By Nicolette Toussaint
Sopris Sun Correspondent
On Jan. 27, two dozen Carbondale residents huddled around two oversized town plats, marking the town’s artistic and cultural resources. Stars and arrows quickly blossomed all over the maps, indicating music venues, theatres, gardens, architect offices, artists and crafts workers, galleries and restaurants.
The occasion was a creative-zone meeting entitled “Way-Finding and Connectivity,” sponsored by the Carbondale Council on Arts and Humanities (CCAH). As explained by CCAH Executive Director Amy Kimberly, the meeting was a “brainstorming session to map Carbondale’s creative resources,” and part of a process that will include applying for a grant from the state of Colorado in May.
Under state legislation passed in 2011, the Governor’s Office and the Office of Economic Development and International Trade are encouraging and certifying “creative districts (or zones)” that can be comprised of communities, neighborhoods or “contiguous geographic areas.” The program is “set up as incubator to assist creative districts with a variety of elements that will ensure success,” according to a handout from Monday night’s meeting.
One of those creative-zone elements is to map and showcase a community’s resources through signage and “improved communications.” Although Carbondale applied for but did not receive a creative-zone grant last year, the CCAH steering committee decided to go ahead with mapping and “way-finding” on its own as a kick-off to the larger grant application process.
Kimberly noted that while Monday’s meeting was facilitated by professionals from DHM landscape architects and Land+Shelter, the effort was “not supposed to be done just by design professionals, but by a grassroots effort.”
The 24 participants worked to define the town’s creative character — that blend of free-spirited, hippy, artsy, ranching, foodie, biking, rafting, skiing and mountaineering interests that contributes to the town’s “brand” and is uniquely Bonedalian. Monday night’s brainstorming session touched on types of signs that could be placed around town such as a well-designed standardized sign issued to various businesses, or a three-dimensional sign such as one that could be decorated individually by various artisans and creative businesses.
The participants also discussed the types of activity that should be included in the signage project. One participant, representing the Mount Sopris Historical Society, urged the group to “broaden the plan to include cultural aspects” such as the society’s museum. Several participants opined that solar industries and the training offered by Solar Energy International should be included. Others, having learned that Paonia’s creative zone focuses on food, urged inclusion of gardening projects and restaurants.
Kimberly told the group that the steering committee wanted to “dispel the notion of a district” and said that Carbondale was “not going to identify one street or area as a zone.” Because Carbondale has an “unbelievable” number of creative industries — dancers, artists, architects and events scattered around the town — the plan will include a contiguous geographic area and will create signage for “way-finding.”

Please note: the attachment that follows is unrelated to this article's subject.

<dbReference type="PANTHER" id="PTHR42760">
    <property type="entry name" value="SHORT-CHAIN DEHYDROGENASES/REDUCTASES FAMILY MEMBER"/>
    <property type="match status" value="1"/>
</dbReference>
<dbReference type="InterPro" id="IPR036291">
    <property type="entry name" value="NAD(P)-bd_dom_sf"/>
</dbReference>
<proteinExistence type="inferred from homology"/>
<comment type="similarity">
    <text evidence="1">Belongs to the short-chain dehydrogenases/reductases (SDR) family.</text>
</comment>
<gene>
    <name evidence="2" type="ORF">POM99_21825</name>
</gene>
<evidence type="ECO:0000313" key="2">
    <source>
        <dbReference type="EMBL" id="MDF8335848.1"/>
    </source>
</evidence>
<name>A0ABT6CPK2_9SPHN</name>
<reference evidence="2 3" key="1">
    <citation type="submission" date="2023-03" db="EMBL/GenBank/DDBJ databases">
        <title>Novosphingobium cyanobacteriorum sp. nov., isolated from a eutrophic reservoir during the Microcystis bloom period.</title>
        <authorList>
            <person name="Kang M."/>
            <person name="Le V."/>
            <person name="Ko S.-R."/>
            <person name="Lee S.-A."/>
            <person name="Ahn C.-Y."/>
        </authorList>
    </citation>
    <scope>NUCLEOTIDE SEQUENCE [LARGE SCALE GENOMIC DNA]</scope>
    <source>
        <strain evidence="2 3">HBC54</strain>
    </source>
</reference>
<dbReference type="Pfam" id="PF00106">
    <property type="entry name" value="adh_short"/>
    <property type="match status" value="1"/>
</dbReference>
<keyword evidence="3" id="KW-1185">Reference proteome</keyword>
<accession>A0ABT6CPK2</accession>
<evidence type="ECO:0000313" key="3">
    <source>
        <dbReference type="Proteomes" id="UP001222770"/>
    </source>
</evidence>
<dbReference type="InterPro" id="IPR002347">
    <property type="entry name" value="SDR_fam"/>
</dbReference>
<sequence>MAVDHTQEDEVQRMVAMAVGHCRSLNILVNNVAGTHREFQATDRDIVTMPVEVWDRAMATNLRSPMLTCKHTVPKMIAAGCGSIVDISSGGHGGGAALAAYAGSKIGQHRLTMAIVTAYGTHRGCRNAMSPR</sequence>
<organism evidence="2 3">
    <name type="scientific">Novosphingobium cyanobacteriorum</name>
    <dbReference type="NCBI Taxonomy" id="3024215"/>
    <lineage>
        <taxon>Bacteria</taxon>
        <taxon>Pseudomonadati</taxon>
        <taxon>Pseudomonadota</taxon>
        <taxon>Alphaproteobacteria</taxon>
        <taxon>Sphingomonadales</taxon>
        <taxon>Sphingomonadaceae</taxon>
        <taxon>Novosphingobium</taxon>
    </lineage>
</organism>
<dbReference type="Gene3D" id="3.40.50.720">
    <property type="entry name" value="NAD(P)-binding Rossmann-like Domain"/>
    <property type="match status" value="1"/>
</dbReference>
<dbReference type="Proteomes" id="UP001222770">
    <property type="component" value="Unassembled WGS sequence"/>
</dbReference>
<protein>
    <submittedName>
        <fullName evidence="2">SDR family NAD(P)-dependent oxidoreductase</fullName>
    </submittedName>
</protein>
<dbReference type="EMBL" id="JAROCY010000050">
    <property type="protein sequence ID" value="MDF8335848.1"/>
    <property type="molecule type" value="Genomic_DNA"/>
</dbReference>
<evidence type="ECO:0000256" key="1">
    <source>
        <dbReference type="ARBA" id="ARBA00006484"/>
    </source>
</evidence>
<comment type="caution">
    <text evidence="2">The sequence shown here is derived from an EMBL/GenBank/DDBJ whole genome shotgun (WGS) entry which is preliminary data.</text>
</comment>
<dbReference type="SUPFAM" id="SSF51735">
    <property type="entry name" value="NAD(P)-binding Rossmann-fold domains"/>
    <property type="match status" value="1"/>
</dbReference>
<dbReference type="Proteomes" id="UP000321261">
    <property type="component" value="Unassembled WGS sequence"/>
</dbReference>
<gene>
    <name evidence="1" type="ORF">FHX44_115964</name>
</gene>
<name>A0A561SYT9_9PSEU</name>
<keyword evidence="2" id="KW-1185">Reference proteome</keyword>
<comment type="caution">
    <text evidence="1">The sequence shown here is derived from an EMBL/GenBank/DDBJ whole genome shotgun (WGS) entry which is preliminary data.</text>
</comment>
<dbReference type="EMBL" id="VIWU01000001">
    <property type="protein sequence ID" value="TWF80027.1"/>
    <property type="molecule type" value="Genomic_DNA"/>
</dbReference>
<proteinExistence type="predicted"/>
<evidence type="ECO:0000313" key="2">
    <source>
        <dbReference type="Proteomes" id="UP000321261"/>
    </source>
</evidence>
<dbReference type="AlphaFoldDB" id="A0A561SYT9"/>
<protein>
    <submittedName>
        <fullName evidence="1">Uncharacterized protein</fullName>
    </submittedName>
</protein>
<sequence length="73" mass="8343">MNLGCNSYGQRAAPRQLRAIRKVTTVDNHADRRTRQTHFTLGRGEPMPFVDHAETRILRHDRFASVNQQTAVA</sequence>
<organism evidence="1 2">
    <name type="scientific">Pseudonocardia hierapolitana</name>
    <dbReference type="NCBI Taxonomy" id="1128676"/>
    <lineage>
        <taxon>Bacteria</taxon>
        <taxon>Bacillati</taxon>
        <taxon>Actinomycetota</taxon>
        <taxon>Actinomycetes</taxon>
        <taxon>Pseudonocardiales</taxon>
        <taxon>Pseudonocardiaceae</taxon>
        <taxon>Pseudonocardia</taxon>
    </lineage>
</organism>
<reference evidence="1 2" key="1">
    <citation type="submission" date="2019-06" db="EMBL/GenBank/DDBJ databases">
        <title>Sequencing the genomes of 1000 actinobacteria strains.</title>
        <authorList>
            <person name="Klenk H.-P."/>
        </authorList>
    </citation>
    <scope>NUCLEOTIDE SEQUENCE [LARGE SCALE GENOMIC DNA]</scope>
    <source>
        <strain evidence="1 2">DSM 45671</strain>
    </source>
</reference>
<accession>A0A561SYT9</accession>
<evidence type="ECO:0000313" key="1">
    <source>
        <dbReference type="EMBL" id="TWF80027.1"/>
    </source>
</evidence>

Accordingly, participants mapped resources that included glass foundries, blacksmiths, jewelers, furniture makers, galleries, gardens, display and performance venues (ranging from SAW and PAC3 to the Carbondale Branch Library and Steve’s Guitars) and schools such as Solar Energy International and Crystal River Ballet. Events noted included: the 5 Point Film Festival, the Green is the New Black fashion show, Potato Day, Mardi Gras, CCAH’s plein air painting event, Mountain Fair and First Fridays, among others.
The meeting’s facilitators told the group that the Colorado Department of Transportation already has plans to install a large sign for Carbondale at the intersection of Highway 82 and 133. If the town and the steering committee move quickly, that sign could become part of Carbondale’s creative signage plan.
The current steering members are: Amy Kimberly (CCAH), Andrea Stewart (Carbondale Chamber of Commerce), Stacy Patch-Bernot (Carbondale mayor), Janet Buck (town of Carbondale planner), Lon Winston (actor/director of the Thunder River Theatre Company, Michael Lindsay (sculptor), Laura Stover (designer), Chris Erickson (artist), Felicia Trevor (artist), Sarah Wood (artist/5 Point Film Festival representative), Jill Oberman (Carbondale Clay Center director), Carol Bruna (Main Street business owner), Beth Maun (business owner), Terry Kirk (business owner), Randi Lowenthal (Roaring Fork Business Resource Center director), Laurie Bernhardt (non-profit consultant), Alejandra Rico (representing the Carbondale Library) and Tony Menendez (representative of Club Rotario).
The steering committee invites additional members to join the group. The creative zone planning process will continue in February when the steering committee presents its ideas about way-finding and related topics to the public for feedback.